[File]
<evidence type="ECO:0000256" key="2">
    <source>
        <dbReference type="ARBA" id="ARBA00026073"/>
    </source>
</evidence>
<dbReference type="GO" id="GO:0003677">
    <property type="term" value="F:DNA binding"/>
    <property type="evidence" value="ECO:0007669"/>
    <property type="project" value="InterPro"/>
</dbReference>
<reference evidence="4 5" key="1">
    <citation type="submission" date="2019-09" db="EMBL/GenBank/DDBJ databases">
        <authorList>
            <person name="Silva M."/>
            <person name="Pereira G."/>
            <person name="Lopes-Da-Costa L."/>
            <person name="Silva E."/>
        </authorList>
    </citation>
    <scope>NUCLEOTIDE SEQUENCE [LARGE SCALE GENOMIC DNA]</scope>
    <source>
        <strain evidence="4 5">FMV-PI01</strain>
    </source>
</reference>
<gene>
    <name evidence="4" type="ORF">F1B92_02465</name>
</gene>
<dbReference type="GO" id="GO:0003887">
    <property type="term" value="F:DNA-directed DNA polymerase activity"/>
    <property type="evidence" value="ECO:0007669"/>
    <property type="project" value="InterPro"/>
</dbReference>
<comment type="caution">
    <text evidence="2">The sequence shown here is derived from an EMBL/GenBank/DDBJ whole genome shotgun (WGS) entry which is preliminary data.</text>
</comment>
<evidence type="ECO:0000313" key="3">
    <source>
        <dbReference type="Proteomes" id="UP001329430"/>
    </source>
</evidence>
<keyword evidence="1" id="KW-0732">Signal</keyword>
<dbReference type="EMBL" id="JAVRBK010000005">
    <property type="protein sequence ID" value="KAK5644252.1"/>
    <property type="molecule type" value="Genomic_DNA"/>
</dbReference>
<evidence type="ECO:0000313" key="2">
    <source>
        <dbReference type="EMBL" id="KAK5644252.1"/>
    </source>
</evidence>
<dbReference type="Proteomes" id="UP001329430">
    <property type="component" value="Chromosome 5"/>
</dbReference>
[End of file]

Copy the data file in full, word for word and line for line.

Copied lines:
<evidence type="ECO:0000256" key="2">
    <source>
        <dbReference type="ARBA" id="ARBA00026073"/>
    </source>
</evidence>
<dbReference type="GO" id="GO:0003677">
    <property type="term" value="F:DNA binding"/>
    <property type="evidence" value="ECO:0007669"/>
    <property type="project" value="InterPro"/>
</dbReference>
<reference evidence="4 5" key="1">
    <citation type="submission" date="2019-09" db="EMBL/GenBank/DDBJ databases">
        <authorList>
            <person name="Silva M."/>
            <person name="Pereira G."/>
            <person name="Lopes-Da-Costa L."/>
            <person name="Silva E."/>
        </authorList>
    </citation>
    <scope>NUCLEOTIDE SEQUENCE [LARGE SCALE GENOMIC DNA]</scope>
    <source>
        <strain evidence="4 5">FMV-PI01</strain>
    </source>
</reference>
<gene>
    <name evidence="4" type="ORF">F1B92_02465</name>
</gene>
<dbReference type="GO" id="GO:0003887">
    <property type="term" value="F:DNA-directed DNA polymerase activity"/>
    <property type="evidence" value="ECO:0007669"/>
    <property type="project" value="InterPro"/>
</dbReference>
<comment type="caution">
    <text evidence="2">The sequence shown here is derived from an EMBL/GenBank/DDBJ whole genome shotgun (WGS) entry which is preliminary data.</text>
</comment>
<evidence type="ECO:0000313" key="3">
    <source>
        <dbReference type="Proteomes" id="UP001329430"/>
    </source>
</evidence>
<keyword evidence="1" id="KW-0732">Signal</keyword>
<dbReference type="EMBL" id="JAVRBK010000005">
    <property type="protein sequence ID" value="KAK5644252.1"/>
    <property type="molecule type" value="Genomic_DNA"/>
</dbReference>
<evidence type="ECO:0000313" key="2">
    <source>
        <dbReference type="EMBL" id="KAK5644252.1"/>
    </source>
</evidence>
<dbReference type="Proteomes" id="UP001329430">
    <property type="component" value="Chromosome 5"/>
</dbReference>